You should be fine to post your efforts in this thread if you so wish so that others can benefit from the complete experience, from the background and history of the California style to your representation of that style through your particular pizzas. The one thing that stood out over the years was how creative the toppings and sauces could be for the California pizza style.

Peter




Offline jsaras

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Re: California Pizza Kitchen Dough?
« Reply #2 on: January 16, 2019, 07:29:47 PM »
I cant remember where I got this formulation, but heres one to try:

CPK Basic Dough Recipe
100%, Flour (all-purpose)
59.3%, Water
3.75%, Sugar
2.63%, Salt,
8.78%, Extra virgin olive oil
0.94%, Instant dry yeast (IDY)

Thickness factor (TF) = 0.103
 
To make the dough:
1. Dissolve the yeast in the water and set aside for 5 to 10 minutes. Be sure that the water is not hot; temperatures of 120 F and above will kill the yeast and the dough will not rise.

2. If using an upright electric mixer, such as a KitchenAid, use the mixing paddle attachment because the batch size is too small for the dough hook to be effective. Combine all other ingredients (except one teaspoon of olive oil) and combine them with the dissolved yeast in the mixing bowl. (Do not pour the salt directly into the yeast water because this would kill some of the yeast.) Allow these 2 ingredients to mix gradually; use the lowest 2 speeds to mix the dough. Mix for 2 to 3 minutes, until the dough is smooth and elastic. Over mixing will produce tough, rubbery dough, and friction will cause dough to rise too fast.
 
3. Lightly oil the dough ball and the interior of a 1 quart glass bowl. Place the dough ball in the bowl and seal the bowl with clear food wrap; seal air tight. Set aside at room temperature (70-80 F) to rise until double in size; about 1 to 2 hours.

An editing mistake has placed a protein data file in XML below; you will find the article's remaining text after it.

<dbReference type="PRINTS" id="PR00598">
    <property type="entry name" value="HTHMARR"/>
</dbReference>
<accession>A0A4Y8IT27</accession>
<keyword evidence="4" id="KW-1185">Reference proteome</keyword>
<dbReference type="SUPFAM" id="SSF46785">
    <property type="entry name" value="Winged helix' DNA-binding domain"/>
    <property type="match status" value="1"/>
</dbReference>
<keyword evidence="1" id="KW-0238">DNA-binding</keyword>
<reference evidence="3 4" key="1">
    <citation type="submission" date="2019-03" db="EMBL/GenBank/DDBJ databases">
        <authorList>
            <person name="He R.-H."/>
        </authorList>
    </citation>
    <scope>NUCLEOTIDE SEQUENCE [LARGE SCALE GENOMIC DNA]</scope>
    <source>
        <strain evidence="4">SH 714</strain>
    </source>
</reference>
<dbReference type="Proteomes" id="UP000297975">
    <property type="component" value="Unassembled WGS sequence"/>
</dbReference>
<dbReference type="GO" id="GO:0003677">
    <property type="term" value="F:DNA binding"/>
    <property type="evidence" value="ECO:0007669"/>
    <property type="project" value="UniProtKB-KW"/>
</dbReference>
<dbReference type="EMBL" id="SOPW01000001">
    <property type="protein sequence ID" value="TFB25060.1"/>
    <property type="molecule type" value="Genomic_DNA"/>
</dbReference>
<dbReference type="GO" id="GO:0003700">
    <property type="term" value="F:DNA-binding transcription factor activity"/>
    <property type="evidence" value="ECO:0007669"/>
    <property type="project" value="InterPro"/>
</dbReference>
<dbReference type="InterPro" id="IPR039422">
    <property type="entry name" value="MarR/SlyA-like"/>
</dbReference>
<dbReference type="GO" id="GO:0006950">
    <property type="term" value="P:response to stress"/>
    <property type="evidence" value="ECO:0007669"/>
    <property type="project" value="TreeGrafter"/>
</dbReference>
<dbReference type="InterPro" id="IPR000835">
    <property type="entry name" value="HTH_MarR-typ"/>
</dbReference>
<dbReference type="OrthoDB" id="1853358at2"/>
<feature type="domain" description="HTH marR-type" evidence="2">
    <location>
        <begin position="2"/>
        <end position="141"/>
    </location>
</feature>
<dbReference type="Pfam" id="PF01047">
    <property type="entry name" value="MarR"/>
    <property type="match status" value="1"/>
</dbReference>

4. Note: The dough could be used at this point, but it will not be that wonderful, chewy, flavorful dough that it will become later. Punch down the dough, re-form a nice round ball and return it to the same bowl; cover again with clear food wrap. Place the bowl in the refrigerator overnight covered airtight.

5. About 2 hours before you are ready to assemble your pizza, remove the dough from the refrigerator.

I find the salt, sugar and oil amounts to be so high as to be ludicrous.  Member November had a formulation that seems more plausible:

100% flour <= 12% protein
62.1% water
3.90% olive oil
2.67% sugar
2.41% salt
0.87% ADY or 0.39% IDY
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Offline Pete-zza

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Re: California Pizza Kitchen Dough?
« Reply #3 on: January 16, 2019, 08:04:29 PM »
Seeing Jonas' reference to the use of extra virgin olive oil, I recall reading an article by California Olive Ranch that CPK used their olive oils. I wrote about such use at Reply 12 at https://www.pizzamaking.com/forum/index.php?topic=36892.msg367562#msg367562 but the article did not say that extra virgin olive oil was used in the CPK dough. However, both recipes cited by Jonas call for EVOO, so it can't be ruled out.

Peter

Offline Pod4477

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Re: California Pizza Kitchen Dough?
« Reply #4 on: January 17, 2019, 03:24:16 AM »
Thank you both! I will look over these links and recipes. 

Peter,
That's interesting because I mainly use California Olive Ranch EVOO and love it. 

jsaras,